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Hum Pathol. 2000 Oct;31(10):1209-13.

Steatosis in donor and transplant liver biopsies.

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  • 1Department of Pathology, Beth Israel Deaconess Medical Center, Harvard Medical School, Boston, MA, USA.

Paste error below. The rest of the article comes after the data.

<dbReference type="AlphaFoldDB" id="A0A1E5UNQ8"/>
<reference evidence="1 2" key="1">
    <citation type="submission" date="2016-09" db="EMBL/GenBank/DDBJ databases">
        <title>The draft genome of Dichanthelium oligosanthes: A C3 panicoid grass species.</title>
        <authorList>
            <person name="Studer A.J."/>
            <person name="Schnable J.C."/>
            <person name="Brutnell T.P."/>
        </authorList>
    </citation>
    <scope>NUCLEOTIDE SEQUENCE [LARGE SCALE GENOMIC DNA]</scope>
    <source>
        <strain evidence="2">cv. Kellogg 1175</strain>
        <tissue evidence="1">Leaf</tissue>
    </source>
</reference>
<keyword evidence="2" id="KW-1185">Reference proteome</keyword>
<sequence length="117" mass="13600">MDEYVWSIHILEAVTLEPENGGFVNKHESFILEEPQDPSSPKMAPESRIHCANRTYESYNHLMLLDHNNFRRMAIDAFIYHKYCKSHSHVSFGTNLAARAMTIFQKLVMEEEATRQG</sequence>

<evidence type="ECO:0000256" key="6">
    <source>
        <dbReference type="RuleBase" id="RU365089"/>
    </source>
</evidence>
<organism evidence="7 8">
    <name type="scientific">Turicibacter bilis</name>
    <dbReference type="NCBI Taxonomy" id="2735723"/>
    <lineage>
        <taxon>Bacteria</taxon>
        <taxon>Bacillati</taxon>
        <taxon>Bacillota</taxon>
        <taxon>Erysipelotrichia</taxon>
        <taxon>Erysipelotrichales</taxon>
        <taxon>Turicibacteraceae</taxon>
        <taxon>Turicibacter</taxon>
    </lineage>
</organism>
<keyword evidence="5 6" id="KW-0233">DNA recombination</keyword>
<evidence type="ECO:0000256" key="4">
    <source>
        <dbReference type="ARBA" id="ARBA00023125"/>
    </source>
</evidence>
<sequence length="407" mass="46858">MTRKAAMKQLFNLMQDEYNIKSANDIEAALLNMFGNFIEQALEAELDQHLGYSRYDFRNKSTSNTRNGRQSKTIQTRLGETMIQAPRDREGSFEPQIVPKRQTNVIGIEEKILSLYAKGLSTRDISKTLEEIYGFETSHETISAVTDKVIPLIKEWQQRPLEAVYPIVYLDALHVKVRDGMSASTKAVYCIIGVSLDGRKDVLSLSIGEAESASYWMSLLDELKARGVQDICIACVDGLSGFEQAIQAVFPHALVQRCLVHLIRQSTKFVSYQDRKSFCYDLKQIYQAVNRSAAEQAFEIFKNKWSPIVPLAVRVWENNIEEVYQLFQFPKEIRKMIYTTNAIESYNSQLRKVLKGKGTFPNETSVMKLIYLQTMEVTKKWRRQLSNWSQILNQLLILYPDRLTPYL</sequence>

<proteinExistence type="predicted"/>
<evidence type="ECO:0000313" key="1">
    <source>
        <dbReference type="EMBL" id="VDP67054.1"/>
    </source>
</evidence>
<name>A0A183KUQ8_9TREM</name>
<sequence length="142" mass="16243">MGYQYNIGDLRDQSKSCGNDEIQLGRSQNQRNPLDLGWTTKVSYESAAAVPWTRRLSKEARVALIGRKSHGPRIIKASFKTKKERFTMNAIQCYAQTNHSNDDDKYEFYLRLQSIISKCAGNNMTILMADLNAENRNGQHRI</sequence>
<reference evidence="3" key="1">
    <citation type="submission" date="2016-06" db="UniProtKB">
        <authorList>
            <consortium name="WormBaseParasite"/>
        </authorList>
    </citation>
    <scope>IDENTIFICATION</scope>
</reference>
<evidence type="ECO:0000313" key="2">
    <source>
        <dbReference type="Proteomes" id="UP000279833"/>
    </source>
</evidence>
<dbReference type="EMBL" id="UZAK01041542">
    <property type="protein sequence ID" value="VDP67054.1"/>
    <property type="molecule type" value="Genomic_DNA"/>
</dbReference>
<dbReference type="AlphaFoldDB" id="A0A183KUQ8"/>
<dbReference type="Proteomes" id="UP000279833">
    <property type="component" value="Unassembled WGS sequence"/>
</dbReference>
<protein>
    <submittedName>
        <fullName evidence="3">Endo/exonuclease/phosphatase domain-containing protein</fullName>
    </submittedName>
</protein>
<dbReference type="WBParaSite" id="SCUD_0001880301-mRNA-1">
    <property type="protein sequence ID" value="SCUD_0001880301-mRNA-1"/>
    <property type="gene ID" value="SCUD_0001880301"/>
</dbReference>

The purpose of this study was to identify the significance and clinical correlation of steatosis in donor and posttransplantation liver biopsies. One hundred twenty-six liver biopsies with fatty change from 86 liver transplant patients were reviewed. Micro- and macro-steatosis were graded semiquantitatively and correlated with clinical and other pathologic parameters. Fifty-one donor biopsy specimens, from 50 patients, had combinations of micro- (predominantly) and macro-steatosis. One of 2 patients with high-grade micro- and macro-steatosis required a retransplantation on the third day. Three early deaths were not related to graft dysfunction. In 36 patients, steatosis developed after transplantation. In 13 of 36, steatosis was seen in the early postoperative period with a background of severe ischemic injury, 6 of whom died within 45 days posttransplantation. Other causes of steatosis developing after liver transplantation included hepatitis C (n = 12), alcoholic steatohepatitis (n = 3), diabetes mellitus or obesity (n = 7) and poor nutrition (n = 2). The presence of steatosis in 1 patient's donor and all posttransplantation biopsy specimens remained unexplained. In conclusion, (1) microsteatosis in donor liver biopsy specimens has no effect on graft function; (2) ischemic injury with development of steatosis in the early posttransplantation period may be associated with poor clinical outcome; and (3) steatosis in the posttransplantation period is uncommon and usually related to recurrent or acquired hepatitis C.

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